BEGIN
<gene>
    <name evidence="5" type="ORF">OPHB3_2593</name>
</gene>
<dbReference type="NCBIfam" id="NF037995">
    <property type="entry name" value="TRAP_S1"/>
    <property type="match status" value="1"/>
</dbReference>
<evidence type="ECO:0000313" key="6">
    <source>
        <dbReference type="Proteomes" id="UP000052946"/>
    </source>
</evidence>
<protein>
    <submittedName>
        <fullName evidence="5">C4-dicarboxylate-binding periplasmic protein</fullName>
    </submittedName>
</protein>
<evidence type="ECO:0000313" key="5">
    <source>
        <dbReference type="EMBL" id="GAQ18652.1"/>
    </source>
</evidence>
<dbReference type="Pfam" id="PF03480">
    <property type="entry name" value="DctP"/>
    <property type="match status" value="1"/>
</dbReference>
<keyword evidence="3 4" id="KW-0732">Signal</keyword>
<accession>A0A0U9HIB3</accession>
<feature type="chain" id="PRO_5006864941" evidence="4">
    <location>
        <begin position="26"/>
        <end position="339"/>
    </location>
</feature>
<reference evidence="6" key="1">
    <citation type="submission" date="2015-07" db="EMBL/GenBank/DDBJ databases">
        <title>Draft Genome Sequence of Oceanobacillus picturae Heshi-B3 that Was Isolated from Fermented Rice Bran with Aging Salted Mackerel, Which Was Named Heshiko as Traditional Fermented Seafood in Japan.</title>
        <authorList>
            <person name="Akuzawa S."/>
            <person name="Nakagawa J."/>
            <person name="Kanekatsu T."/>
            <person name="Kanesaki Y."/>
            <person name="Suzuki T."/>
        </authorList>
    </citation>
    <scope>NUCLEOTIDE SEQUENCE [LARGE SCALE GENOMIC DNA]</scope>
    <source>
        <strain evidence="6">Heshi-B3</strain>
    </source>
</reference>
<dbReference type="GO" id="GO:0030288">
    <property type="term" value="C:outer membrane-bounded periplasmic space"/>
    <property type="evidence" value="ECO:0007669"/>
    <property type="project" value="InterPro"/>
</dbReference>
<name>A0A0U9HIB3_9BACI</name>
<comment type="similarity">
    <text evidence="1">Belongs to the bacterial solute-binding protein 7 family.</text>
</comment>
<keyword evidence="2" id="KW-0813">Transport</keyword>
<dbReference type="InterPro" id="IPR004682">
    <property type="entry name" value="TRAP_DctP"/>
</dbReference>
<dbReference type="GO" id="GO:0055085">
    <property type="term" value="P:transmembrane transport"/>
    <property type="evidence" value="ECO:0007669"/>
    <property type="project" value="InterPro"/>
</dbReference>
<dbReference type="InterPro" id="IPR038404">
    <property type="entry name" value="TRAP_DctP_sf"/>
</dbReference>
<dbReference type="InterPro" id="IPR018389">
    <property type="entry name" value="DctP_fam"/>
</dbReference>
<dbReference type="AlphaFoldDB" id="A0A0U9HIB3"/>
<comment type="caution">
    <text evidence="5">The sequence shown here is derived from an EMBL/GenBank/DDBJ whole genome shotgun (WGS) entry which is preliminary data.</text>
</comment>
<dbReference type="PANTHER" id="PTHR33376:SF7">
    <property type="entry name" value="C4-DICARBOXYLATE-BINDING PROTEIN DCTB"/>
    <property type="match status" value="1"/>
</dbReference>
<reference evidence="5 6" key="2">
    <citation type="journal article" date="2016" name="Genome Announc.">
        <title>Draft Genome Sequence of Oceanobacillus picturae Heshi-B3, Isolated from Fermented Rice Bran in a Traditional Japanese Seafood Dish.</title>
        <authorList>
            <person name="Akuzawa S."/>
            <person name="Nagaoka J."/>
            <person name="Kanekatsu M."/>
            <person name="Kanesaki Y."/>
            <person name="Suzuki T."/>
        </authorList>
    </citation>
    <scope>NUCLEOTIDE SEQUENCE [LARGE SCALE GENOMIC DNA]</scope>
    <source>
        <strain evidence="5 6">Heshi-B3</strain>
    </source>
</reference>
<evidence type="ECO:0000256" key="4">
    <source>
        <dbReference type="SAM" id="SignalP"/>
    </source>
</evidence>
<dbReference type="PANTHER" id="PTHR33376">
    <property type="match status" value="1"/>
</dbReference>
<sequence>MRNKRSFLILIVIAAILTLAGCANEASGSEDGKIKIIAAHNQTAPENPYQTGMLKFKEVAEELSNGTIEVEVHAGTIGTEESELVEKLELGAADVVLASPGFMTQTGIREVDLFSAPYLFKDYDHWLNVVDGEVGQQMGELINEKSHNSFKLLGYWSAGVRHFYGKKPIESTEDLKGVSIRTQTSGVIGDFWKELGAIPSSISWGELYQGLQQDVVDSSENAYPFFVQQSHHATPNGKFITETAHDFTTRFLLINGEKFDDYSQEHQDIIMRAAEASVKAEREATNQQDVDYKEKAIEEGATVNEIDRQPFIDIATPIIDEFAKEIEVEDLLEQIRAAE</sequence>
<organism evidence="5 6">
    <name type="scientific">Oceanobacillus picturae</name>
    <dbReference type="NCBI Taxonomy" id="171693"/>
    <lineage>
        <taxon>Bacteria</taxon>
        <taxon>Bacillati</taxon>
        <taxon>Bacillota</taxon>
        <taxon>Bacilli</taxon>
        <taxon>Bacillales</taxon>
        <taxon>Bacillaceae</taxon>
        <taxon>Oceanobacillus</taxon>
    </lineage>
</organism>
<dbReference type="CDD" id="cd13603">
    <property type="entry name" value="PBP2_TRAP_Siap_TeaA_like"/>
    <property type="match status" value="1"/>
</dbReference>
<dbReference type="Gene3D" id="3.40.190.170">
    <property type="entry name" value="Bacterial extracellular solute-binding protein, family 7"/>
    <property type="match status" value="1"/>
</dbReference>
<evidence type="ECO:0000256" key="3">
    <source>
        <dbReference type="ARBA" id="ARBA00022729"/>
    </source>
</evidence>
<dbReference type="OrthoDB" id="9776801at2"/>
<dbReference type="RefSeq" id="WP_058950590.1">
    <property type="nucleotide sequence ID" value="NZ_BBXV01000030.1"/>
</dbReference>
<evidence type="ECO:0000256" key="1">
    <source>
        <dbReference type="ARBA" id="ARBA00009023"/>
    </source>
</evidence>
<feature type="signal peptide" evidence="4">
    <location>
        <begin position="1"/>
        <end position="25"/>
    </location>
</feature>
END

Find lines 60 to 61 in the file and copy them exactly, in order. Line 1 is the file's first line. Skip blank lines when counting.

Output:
<keyword evidence="2" id="KW-0813">Transport</keyword>
<dbReference type="InterPro" id="IPR004682">